A very interesting yet grim account that captures events surrounding the Rwandan genocide, Lieutenant General Roméo Dallaire as force commander of the UN peace mission to Rwanda just before the war broke out is perhaps one of the best literature on the conflict. A subtle importance of his bilingual state did play out during the conflict as highlighted below.
“Language was a real issue. The RPF delegation, composed mostly of Rwandan refugees who had grown up in English-speaking Uganda, was mostly anglophone, and the Rwandan government representatives were exclusively francophone. I summoned up a lifetime of experience in mediating between the two language groups and expended much energy acting as official translator. I wonder if I might have picked up more of the undercurrents that must have been playing around the negotiating table if I hadn’t been put in that position. Then again, as translator I had to be attentive to every word.”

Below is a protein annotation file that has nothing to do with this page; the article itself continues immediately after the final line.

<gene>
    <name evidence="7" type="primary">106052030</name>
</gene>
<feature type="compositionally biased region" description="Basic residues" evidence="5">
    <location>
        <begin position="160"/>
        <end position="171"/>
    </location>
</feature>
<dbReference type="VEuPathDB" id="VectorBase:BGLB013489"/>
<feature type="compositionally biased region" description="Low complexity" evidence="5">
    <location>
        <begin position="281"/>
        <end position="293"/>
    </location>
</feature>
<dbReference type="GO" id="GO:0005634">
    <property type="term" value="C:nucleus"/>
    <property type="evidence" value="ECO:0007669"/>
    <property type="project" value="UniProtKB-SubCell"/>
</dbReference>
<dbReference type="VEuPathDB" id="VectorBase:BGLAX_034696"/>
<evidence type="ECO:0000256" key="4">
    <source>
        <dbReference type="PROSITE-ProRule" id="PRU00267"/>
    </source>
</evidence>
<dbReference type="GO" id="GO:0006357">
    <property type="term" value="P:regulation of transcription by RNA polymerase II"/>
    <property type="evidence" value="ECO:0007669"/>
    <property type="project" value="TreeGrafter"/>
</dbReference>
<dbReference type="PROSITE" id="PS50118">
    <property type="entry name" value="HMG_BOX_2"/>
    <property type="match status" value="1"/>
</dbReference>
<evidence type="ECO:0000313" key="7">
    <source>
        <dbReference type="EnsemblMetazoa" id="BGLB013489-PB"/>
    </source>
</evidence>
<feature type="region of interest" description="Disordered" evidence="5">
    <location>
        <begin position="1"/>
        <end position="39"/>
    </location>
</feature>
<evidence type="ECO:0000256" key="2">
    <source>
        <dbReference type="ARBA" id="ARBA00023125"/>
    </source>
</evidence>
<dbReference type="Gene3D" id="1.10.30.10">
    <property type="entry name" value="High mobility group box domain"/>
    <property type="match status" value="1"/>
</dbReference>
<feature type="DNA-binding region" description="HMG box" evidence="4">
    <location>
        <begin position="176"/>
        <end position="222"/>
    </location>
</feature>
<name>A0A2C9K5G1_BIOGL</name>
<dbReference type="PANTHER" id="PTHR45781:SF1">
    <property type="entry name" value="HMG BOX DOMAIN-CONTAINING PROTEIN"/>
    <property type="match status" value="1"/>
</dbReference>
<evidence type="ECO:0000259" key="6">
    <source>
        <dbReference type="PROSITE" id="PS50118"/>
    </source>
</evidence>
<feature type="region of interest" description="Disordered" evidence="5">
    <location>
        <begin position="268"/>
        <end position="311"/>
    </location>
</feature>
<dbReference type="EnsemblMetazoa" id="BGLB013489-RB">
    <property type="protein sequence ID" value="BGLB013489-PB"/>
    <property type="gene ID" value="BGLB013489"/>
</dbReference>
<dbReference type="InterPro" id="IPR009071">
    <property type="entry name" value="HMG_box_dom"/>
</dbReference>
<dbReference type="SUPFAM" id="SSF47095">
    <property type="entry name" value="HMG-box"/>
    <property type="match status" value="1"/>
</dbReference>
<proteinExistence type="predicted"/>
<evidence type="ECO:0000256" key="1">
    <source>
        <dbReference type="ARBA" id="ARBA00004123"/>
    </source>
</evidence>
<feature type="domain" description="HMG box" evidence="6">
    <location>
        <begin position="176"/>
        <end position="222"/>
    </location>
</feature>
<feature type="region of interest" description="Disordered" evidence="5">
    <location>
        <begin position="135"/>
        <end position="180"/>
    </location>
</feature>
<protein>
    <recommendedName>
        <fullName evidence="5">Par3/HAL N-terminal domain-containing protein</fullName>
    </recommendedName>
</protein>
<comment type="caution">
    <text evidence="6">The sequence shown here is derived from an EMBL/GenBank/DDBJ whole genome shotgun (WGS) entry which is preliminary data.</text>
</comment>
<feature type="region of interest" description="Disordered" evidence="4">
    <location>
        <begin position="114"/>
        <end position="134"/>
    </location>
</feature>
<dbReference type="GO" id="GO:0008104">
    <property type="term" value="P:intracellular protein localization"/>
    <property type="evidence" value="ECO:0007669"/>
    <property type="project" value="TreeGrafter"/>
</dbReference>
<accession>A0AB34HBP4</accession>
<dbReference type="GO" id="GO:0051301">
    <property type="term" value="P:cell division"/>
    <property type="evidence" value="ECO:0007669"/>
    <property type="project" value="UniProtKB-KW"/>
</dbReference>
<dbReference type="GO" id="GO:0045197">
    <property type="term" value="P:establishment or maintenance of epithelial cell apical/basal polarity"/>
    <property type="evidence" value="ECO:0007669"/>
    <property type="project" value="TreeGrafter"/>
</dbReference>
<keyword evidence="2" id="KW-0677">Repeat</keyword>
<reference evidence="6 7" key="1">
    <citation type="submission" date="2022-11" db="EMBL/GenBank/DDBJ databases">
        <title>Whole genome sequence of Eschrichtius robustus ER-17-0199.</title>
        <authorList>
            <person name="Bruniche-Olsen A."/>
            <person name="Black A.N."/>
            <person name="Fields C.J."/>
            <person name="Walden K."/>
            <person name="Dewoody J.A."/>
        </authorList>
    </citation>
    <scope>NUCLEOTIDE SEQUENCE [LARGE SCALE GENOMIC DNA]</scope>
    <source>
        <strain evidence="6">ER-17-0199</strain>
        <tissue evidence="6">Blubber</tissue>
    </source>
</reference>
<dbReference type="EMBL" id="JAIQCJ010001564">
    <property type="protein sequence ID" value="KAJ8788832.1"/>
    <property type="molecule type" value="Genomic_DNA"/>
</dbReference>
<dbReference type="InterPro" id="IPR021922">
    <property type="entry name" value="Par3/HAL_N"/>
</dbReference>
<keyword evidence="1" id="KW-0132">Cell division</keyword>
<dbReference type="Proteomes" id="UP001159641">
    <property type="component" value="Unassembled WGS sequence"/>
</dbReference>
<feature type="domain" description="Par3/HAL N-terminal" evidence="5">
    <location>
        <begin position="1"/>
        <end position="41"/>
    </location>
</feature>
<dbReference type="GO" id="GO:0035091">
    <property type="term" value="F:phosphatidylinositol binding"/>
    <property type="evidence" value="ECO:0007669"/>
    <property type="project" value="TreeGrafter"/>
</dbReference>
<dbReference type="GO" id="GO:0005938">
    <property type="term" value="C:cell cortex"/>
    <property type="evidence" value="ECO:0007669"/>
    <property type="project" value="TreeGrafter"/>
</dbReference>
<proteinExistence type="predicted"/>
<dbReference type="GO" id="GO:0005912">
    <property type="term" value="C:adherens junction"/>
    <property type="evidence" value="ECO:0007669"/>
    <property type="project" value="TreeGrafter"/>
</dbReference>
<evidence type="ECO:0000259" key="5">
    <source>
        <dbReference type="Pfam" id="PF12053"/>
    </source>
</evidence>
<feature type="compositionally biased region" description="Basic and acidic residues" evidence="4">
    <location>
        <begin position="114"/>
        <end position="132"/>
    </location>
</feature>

There you go. What other books would you recommend? I’m always shopping for books to inspire me and some of your recommendations may just inspire the next project beyond the Genii Games app. In case you haven’t checked it out, the Genii Games app is an interactive platform for learning multiple African languages. It currently has in its growing collection, interactive modules to learn conversational Senegalese Wolof, Nigeian igbo, Yoruba, East African Kiswahili, Ghanaian Ewe and Twi langauges. You can download the app via the links below: